A woman, the wife of a prosperous executive, was arranging the flowers in her home for guests who were coming for dinner—one couple particularly important because the man’s influence could mean a large government contract for her husband’s firm.
The maid announced the guests, and in a few minutes laughter filled the air as cocktails were served and men and women mingled in the relaxed anticipation of good food and exciting companionship.
During the beautifully prepared and served dinner, a maid came to the hostess, leaned low and whispered something in her ear. A shadow of annoyance crossed her face as she replied, “Tell them to ask someone else. This is no time to interrupt me. They should know that we have guests for dinner.”
The evening passed with laughter (some jokes few would have repeated in a mixed group a few years before), and with a friendly hand of bridge followed by final drinks before the friends left.
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As they were preparing to retire, the executive asked his wife, “What was the maid whispering to you about during dinner?” She replied petulantly, “Oh, those Smiths down the road had a sick baby they wanted to take to the hospital. It was too far for a taxi and the buses only run every hour. They asked if someone here could drive them in one of our cars. They should have seen that we were entertaining guests.”
A week passed. The midnight broadcast was about to begin, and across the city radios were turned on. Into homes and bars, cars and nightclubs, mansions and slums, there came these words of the first Advent: “And she brought forth her firstborn son, and wrapped him in swaddling clothes, and laid him in a manger; because there was no room for them in the inn” (Luke 2:7).
The executive looked at his wife, and she returned the uneasy stare. Had their guests been so important that they could not have spared a little time to help some poor neighbors, desperate because of a sick child?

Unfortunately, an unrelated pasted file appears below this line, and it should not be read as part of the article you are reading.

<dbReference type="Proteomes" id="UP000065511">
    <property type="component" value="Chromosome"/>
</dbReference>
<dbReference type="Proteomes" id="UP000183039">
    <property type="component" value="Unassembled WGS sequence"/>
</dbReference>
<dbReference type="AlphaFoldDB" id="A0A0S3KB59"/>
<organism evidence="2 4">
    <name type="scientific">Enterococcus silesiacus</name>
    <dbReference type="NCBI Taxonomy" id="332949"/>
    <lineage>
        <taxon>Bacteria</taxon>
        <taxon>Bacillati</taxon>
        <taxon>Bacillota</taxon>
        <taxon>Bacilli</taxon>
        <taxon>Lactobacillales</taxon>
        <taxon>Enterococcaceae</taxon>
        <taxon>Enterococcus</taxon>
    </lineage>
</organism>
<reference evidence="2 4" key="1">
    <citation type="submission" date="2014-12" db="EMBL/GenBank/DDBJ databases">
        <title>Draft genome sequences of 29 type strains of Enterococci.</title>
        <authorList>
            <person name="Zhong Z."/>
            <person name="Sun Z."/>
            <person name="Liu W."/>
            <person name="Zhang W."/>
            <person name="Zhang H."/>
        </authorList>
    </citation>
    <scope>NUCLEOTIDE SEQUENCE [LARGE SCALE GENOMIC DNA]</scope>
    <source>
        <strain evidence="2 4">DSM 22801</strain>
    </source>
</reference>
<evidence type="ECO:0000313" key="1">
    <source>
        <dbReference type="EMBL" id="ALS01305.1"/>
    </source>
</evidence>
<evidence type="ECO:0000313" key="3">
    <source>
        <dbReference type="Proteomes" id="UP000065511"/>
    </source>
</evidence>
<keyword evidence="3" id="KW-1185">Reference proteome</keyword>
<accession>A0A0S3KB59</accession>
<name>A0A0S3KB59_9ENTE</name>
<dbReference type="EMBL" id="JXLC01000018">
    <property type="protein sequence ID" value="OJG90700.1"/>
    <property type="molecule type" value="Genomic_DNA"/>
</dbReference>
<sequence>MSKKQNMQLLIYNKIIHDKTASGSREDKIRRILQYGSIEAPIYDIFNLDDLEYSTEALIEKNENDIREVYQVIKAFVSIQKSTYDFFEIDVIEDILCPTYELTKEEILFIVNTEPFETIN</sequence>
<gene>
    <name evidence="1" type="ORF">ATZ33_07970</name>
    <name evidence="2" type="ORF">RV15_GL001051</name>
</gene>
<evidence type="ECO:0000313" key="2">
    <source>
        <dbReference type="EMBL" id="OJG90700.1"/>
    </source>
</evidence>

“No room in the inn.” These haunting words carried their meaning to many people in many places.
No room for Christ? No time for Him! No concern for things of the spirit! No love and compassion for needy people right at their side!
The broadcast concluded with these words: “How like the people of Bethlehem are many of us tonight! No room for the Christ child! But He is no longer a child. He grew to manhood and died on a cross for the sins of the world, and He arose from the dead—and He is coming again. He speaks to us: ‘Verily I say unto you, Inasmuch as ye did it not to one of the least of these, ye did it not to me’” (Matthew 25:45).
In the dim recesses of many minds there came back these words: “Behold, I stand at the door and knock: if any man hear my voice, and open the door, I will come in to him, and will sup with him, and he with me” (Revelation 3:20). D
L. NELSON BELL (1894-1973) was the father of the late Ruth Bell Graham. This article was adapted from While Men Slept: A Concerned Layman’s View of the Church Today (Doubleday 1970), with permission from East Gates Ministries International. Scripture quotations are from The Holy Bible, King James Version.
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